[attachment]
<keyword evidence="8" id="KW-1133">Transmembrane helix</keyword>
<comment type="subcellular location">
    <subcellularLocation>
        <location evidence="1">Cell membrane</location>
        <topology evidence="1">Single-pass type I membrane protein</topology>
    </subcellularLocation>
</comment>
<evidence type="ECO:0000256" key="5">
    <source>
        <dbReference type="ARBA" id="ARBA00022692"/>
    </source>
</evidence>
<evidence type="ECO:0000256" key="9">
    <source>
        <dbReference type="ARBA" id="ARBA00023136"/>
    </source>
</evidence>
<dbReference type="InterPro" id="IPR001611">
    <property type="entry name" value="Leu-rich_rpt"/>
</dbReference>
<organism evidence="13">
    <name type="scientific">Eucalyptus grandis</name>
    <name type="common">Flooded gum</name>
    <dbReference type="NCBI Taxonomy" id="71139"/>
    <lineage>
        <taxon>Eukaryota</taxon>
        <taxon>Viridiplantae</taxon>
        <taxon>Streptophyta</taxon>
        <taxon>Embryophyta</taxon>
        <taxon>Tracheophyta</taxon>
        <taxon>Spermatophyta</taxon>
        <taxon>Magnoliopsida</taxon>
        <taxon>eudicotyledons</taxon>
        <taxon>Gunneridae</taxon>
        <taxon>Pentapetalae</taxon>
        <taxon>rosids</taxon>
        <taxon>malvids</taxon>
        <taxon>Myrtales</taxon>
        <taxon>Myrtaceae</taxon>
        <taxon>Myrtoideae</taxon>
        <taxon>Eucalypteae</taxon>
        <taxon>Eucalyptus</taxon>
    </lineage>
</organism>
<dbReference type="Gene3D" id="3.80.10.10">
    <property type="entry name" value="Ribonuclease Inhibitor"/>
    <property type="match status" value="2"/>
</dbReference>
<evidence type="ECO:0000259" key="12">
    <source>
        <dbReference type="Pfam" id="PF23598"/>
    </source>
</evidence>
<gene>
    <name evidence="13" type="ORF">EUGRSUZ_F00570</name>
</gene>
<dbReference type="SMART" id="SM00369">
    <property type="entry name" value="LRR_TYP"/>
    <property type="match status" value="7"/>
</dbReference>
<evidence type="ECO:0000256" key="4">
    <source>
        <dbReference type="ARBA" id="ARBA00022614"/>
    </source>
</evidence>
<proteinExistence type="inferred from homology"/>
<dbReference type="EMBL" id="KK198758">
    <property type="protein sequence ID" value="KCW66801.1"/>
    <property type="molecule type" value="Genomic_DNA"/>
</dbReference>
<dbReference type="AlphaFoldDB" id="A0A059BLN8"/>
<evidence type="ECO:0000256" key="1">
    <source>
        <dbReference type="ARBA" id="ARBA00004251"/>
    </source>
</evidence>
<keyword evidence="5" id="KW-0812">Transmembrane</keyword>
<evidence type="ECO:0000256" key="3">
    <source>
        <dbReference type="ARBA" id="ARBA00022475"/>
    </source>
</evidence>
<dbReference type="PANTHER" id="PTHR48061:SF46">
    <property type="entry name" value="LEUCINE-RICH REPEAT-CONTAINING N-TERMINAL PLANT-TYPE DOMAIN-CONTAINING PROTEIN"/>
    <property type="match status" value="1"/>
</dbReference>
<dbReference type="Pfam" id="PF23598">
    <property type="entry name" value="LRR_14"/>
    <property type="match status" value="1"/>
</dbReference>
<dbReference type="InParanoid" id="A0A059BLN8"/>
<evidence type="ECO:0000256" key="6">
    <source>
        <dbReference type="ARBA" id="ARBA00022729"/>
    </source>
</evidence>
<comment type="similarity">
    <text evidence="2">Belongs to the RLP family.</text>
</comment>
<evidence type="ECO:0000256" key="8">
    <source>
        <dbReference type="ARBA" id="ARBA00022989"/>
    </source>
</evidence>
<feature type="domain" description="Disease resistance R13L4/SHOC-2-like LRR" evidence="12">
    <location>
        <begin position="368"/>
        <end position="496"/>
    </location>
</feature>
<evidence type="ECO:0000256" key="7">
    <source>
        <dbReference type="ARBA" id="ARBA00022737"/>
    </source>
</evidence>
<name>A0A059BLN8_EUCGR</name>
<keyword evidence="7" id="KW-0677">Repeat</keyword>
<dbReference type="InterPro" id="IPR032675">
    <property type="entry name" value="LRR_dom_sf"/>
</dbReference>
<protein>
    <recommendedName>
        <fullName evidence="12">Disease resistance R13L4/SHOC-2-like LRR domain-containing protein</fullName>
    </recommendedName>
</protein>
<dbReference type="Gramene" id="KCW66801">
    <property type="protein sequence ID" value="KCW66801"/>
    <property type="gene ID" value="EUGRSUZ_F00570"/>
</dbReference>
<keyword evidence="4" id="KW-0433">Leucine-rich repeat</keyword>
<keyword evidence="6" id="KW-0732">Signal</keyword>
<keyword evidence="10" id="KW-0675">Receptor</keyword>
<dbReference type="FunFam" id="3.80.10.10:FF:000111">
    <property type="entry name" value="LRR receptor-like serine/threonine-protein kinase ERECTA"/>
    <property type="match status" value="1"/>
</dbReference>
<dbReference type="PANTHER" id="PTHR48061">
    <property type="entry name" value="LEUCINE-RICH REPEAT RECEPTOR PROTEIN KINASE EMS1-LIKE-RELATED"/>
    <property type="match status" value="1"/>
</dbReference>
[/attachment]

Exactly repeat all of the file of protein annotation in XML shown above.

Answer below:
<keyword evidence="8" id="KW-1133">Transmembrane helix</keyword>
<comment type="subcellular location">
    <subcellularLocation>
        <location evidence="1">Cell membrane</location>
        <topology evidence="1">Single-pass type I membrane protein</topology>
    </subcellularLocation>
</comment>
<evidence type="ECO:0000256" key="5">
    <source>
        <dbReference type="ARBA" id="ARBA00022692"/>
    </source>
</evidence>
<evidence type="ECO:0000256" key="9">
    <source>
        <dbReference type="ARBA" id="ARBA00023136"/>
    </source>
</evidence>
<dbReference type="InterPro" id="IPR001611">
    <property type="entry name" value="Leu-rich_rpt"/>
</dbReference>
<organism evidence="13">
    <name type="scientific">Eucalyptus grandis</name>
    <name type="common">Flooded gum</name>
    <dbReference type="NCBI Taxonomy" id="71139"/>
    <lineage>
        <taxon>Eukaryota</taxon>
        <taxon>Viridiplantae</taxon>
        <taxon>Streptophyta</taxon>
        <taxon>Embryophyta</taxon>
        <taxon>Tracheophyta</taxon>
        <taxon>Spermatophyta</taxon>
        <taxon>Magnoliopsida</taxon>
        <taxon>eudicotyledons</taxon>
        <taxon>Gunneridae</taxon>
        <taxon>Pentapetalae</taxon>
        <taxon>rosids</taxon>
        <taxon>malvids</taxon>
        <taxon>Myrtales</taxon>
        <taxon>Myrtaceae</taxon>
        <taxon>Myrtoideae</taxon>
        <taxon>Eucalypteae</taxon>
        <taxon>Eucalyptus</taxon>
    </lineage>
</organism>
<dbReference type="Gene3D" id="3.80.10.10">
    <property type="entry name" value="Ribonuclease Inhibitor"/>
    <property type="match status" value="2"/>
</dbReference>
<evidence type="ECO:0000259" key="12">
    <source>
        <dbReference type="Pfam" id="PF23598"/>
    </source>
</evidence>
<gene>
    <name evidence="13" type="ORF">EUGRSUZ_F00570</name>
</gene>
<dbReference type="SMART" id="SM00369">
    <property type="entry name" value="LRR_TYP"/>
    <property type="match status" value="7"/>
</dbReference>
<evidence type="ECO:0000256" key="4">
    <source>
        <dbReference type="ARBA" id="ARBA00022614"/>
    </source>
</evidence>
<proteinExistence type="inferred from homology"/>
<dbReference type="EMBL" id="KK198758">
    <property type="protein sequence ID" value="KCW66801.1"/>
    <property type="molecule type" value="Genomic_DNA"/>
</dbReference>
<dbReference type="AlphaFoldDB" id="A0A059BLN8"/>
<evidence type="ECO:0000256" key="1">
    <source>
        <dbReference type="ARBA" id="ARBA00004251"/>
    </source>
</evidence>
<keyword evidence="5" id="KW-0812">Transmembrane</keyword>
<evidence type="ECO:0000256" key="3">
    <source>
        <dbReference type="ARBA" id="ARBA00022475"/>
    </source>
</evidence>
<dbReference type="PANTHER" id="PTHR48061:SF46">
    <property type="entry name" value="LEUCINE-RICH REPEAT-CONTAINING N-TERMINAL PLANT-TYPE DOMAIN-CONTAINING PROTEIN"/>
    <property type="match status" value="1"/>
</dbReference>
<dbReference type="Pfam" id="PF23598">
    <property type="entry name" value="LRR_14"/>
    <property type="match status" value="1"/>
</dbReference>
<dbReference type="InParanoid" id="A0A059BLN8"/>
<evidence type="ECO:0000256" key="6">
    <source>
        <dbReference type="ARBA" id="ARBA00022729"/>
    </source>
</evidence>
<comment type="similarity">
    <text evidence="2">Belongs to the RLP family.</text>
</comment>
<evidence type="ECO:0000256" key="8">
    <source>
        <dbReference type="ARBA" id="ARBA00022989"/>
    </source>
</evidence>
<feature type="domain" description="Disease resistance R13L4/SHOC-2-like LRR" evidence="12">
    <location>
        <begin position="368"/>
        <end position="496"/>
    </location>
</feature>
<evidence type="ECO:0000256" key="7">
    <source>
        <dbReference type="ARBA" id="ARBA00022737"/>
    </source>
</evidence>
<name>A0A059BLN8_EUCGR</name>
<keyword evidence="7" id="KW-0677">Repeat</keyword>
<dbReference type="InterPro" id="IPR032675">
    <property type="entry name" value="LRR_dom_sf"/>
</dbReference>
<protein>
    <recommendedName>
        <fullName evidence="12">Disease resistance R13L4/SHOC-2-like LRR domain-containing protein</fullName>
    </recommendedName>
</protein>
<dbReference type="Gramene" id="KCW66801">
    <property type="protein sequence ID" value="KCW66801"/>
    <property type="gene ID" value="EUGRSUZ_F00570"/>
</dbReference>
<keyword evidence="4" id="KW-0433">Leucine-rich repeat</keyword>
<keyword evidence="6" id="KW-0732">Signal</keyword>
<keyword evidence="10" id="KW-0675">Receptor</keyword>
<dbReference type="FunFam" id="3.80.10.10:FF:000111">
    <property type="entry name" value="LRR receptor-like serine/threonine-protein kinase ERECTA"/>
    <property type="match status" value="1"/>
</dbReference>
<dbReference type="PANTHER" id="PTHR48061">
    <property type="entry name" value="LEUCINE-RICH REPEAT RECEPTOR PROTEIN KINASE EMS1-LIKE-RELATED"/>
    <property type="match status" value="1"/>
</dbReference>